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It's the weekend, and nobody deserves a slight break more than you. Unless that person is Oscar Munoz, and he really needs a few moments to himself. So that gives you time to read these seven highlights from our coverage of the industry this week, along with some of the top stories in travel you won't read anywhere else. — Jason Clampet, Editor-in-Chief
Alex Cruz, the Chief Executive of British Airways, is in a tough spot. For years the airline has positioned itself as a premium brand and — whatever the company says — customers don't like it when you start charging for something you used to get for free. It's probably too early to say whether the changes to short-haul meal options have been a success and doing it on long-haul flights would be a totally different proposition.
While European Union competition authorities might by happy with the results of their crackdowns, it doesn't look like much has changed. The market still makes it difficult for both smaller online travel agencies and the hotels themselves to compete.
Consumers are more comfortable with biometrics than ever, and we can probably thank Apple for that. Now airlines are starting to ask whether they might use facial recognition, fingerprints or iris scans to make the passenger experience better. Here's hoping they succeed.
Does this mean short-term rental regulations are actually working? Or just that Airbnb’s business is maturing?
From a public relations perspective, United CEO Munoz had to get out there on TV so the public could view his remorse. Written statements wouldn't suffice. He's now saying a lot of the right things.
AccorHotels is buying up and/or investing in a lot of other companies in its pursuit to become an entirely new breed of hotel company.
Microsoft thinks that voice-powered internet gives it a shot — via voice assistant Cortana — at upending today's travel search funnel, which is dominated by Google's search results. The theory's plausible, but Microsoft needs to move faster to win.
Our guess is, pretty soon, this will be as standard as those in-room iHome docking stations for your iPods, only a whole lot more useful.
A feel-good story from a hotel brand that goes beyond the PR headlines? That's a very good idea.
Vacation rental bookings are increasingly going online but there is still a dichotomy in models -- instant confirmations versus a 24-hour fail-safe vetting period. Because of the fragmented nature of the vacation rental market, one-size-fits all doesn't seem to be in the offing.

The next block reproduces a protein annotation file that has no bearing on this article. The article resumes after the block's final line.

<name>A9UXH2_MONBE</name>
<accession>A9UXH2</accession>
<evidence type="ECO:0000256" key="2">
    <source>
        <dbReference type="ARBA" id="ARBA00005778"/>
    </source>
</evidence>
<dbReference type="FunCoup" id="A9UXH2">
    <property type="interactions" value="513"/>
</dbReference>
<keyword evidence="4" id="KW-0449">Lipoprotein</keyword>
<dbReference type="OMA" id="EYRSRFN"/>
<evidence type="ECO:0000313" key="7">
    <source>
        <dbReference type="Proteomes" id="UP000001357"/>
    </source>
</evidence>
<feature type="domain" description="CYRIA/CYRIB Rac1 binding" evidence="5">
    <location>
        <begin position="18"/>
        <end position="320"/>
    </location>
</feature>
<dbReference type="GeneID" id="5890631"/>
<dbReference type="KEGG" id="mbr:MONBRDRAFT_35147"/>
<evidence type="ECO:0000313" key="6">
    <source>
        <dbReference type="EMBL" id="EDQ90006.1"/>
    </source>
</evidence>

Tune in to hear how hotel loyalty programs are changing — and what that means for the traveling public.
Delta says it's using basic economy fares to help better differentiate its products. The jury is still out on whether it will help them compete on routes where they face low-cost competitors.
British Airways has finally come around started investing in its business class cabin. But it may be too late to catch up with Delta, United, and the Middle East carriers.
Virgin America's Elevate members now have an official timeline for when their loyalty program is going to fold.
Travelers are entitled to their own opinions, and it makes sense that Emirates is the overall No. 1. But does Aeroflot truly have the world's best business class product?
Travel is more exciting than a well composed and prop-heavy Instagram shot would let on. We think it's time to start letting on.
During the decade he ran Virgin America, David Cush couldn't always speak freely. But now Cush can discuss how airlines struggle with Google's mobile land grab.
Travel brands have an economic incentive to push policy makers and private sectors in their destinations on sustainability and leaner visa policies because tourists will reward them with higher spending and likely repeat visits.
Tourists plan entire vacations around food. It's up to restaurants and food tourism companies to leverage this trend for their best interests.
With less than five percent of Chinese travelers holding passports, last year's spending totals for international Chinese travelers represents only a fraction of the market's spending potential as millions more Chinese choose to travel abroad each year.
Break through the travel recommendation bubble with a good old-fashioned human expert.
American Express Global Business Travel is investing in technology to give travelers better digital tools and a more streamlined booking experience.